By Michael J. Zimmer & Samir S. Desai, Baker & McKenzie
June 18, 2003 — Companies in the North American electric power sector face an uphill battle in today’s electric power wholesale and capital markets. A combination of general economic and industry crises has forced many participants to face difficult decisions to achieve their business and strategic goals until 2005.
A key component of any decision to participate successfully in the North American power sector on an ongoing basis is the evaluation, in financial and strategic terms, of electric power generation assets–whether to acquire or divest them. While there has been delay in this decisionmaking because of a variety of factors, an increased level of activity is expected in the second half of 2003 through 2004 with 90,000–140,000 MW of power projects in play in North American markets.
Future risks of the business
In completing the valuation to support the acquisition or divestiture, there are emerging risks to assess with market shifts still evolving:
Regulatory uncertainty. Rule changes, challenges in regulatory proceedings and in court and market protocol design and changes at the federal and state level will occur and change through 2005. New layers of regional regulation may be created.
Contracting risk. Can the price be effectively hedged in the transmission regime? Is a contract an effective agreement for the long term, or has the just and reasonable standard of review created a new “price majeure” risk to manage? Will the contract be grandfathered into any relevant RTO?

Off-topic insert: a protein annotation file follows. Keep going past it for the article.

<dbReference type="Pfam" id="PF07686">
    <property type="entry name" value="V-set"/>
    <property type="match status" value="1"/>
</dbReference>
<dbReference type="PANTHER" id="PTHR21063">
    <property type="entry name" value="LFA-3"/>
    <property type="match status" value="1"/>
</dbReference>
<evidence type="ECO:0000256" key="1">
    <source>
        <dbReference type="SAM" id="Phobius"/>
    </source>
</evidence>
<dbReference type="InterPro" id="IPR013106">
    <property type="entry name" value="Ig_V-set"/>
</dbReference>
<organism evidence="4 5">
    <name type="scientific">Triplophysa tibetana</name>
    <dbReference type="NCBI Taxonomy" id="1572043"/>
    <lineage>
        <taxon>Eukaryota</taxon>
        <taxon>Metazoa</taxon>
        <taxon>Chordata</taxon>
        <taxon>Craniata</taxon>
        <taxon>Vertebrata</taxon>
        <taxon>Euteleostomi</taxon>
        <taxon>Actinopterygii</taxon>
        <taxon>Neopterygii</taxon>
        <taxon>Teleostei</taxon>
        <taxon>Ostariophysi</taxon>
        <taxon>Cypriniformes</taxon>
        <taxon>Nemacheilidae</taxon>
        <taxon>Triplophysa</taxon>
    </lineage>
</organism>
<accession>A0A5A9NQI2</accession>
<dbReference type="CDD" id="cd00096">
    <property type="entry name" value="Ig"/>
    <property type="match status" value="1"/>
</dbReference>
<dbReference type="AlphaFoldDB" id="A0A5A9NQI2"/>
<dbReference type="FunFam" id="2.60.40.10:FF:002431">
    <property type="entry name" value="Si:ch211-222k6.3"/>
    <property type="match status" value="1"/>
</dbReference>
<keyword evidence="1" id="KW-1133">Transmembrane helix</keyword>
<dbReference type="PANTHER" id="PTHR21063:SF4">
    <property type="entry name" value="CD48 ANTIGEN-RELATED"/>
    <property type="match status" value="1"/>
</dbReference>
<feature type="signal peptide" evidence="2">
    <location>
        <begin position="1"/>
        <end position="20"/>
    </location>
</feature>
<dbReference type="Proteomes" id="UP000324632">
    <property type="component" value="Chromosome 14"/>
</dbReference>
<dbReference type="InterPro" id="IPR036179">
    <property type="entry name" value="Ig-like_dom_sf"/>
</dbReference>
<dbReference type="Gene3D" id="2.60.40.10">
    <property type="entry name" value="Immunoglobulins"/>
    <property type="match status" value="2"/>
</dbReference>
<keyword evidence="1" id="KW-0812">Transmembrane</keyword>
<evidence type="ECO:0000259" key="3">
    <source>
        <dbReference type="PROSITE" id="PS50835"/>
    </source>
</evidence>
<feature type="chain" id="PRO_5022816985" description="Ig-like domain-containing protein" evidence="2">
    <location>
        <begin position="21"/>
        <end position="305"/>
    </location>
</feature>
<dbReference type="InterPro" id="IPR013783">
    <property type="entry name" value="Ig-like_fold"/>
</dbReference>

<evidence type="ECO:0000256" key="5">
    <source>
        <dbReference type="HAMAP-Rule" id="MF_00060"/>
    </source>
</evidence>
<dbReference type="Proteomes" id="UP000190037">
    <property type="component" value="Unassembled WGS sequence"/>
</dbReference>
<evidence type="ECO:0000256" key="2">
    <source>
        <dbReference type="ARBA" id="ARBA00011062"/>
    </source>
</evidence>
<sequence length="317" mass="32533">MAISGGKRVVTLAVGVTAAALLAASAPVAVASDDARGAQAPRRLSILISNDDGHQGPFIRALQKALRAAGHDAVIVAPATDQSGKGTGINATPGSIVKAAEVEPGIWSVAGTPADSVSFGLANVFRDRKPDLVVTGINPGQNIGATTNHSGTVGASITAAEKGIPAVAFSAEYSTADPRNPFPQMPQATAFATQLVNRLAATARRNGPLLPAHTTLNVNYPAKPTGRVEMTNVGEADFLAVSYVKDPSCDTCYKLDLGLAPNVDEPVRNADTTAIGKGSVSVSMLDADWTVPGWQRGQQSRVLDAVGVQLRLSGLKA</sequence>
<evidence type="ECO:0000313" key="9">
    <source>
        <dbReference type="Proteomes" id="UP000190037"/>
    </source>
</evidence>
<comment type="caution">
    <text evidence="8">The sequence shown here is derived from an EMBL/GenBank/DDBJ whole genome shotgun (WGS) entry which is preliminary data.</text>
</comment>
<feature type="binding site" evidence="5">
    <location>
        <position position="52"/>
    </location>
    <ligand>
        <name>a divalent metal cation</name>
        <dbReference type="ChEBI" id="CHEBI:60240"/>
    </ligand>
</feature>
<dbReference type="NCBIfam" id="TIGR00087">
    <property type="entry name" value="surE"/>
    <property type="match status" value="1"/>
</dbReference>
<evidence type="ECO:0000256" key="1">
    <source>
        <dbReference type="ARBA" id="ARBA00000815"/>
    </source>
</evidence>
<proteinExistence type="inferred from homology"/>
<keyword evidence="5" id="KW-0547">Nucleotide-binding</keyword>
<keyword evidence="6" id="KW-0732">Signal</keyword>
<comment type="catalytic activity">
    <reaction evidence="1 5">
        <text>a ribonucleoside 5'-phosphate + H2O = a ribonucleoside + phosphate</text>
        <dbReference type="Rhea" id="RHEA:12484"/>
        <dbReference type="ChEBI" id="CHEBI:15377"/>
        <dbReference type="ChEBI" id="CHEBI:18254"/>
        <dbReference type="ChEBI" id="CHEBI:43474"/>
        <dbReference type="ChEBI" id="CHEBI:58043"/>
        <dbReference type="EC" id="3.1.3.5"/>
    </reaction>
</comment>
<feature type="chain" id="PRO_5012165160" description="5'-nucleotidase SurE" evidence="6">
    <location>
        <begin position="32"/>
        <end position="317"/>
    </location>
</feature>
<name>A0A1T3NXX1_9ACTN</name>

Market power and mitigation. Methodologies, price caps, ex post facto review make revenue streams unstable.
Transmission. Congestion management, transmission infrastructure improvements (on a utility and merchant basis) and transmission ratemaking are the next battle ground until 2008. Transmission risk is replacing environmental risk in the M&A evaluations; and is one of the most difficult risks to model.
Environmental and homeland security costs. Who bears these risks and costs of compliance? Regulated generation has better cost pass throughs than independent power generation for these cost factors.
Competition failures. What is the presence of affiliated power producers (APP) mean with private rate base options? This super generator status of APPs may make competition for sales by the merchant generators difficult to serve, while confronting hidden, unfair subsidies.
9-11 and terrorism. Risk of loss, liability and insurance costs are escalating, and should you seek Critical Energy Infrastructure protection at the FERC, passed through to the states?
Competitive bidding. In excess capacity, return to these techniques will occur with improvements from the prior regime, and increased use of integrated resource planning at the state level.
Debt, accounting & ratings shifts. These financial shifts, changes in accounting treatment on leases or tolling agreements will affect project valuations.
Zimmer is an international partner with Baker & McKenzie. He can be reached at 202-452-7055. Desai is a senior associate with Baker & McKenzie. he can be reached at 202-452-7057.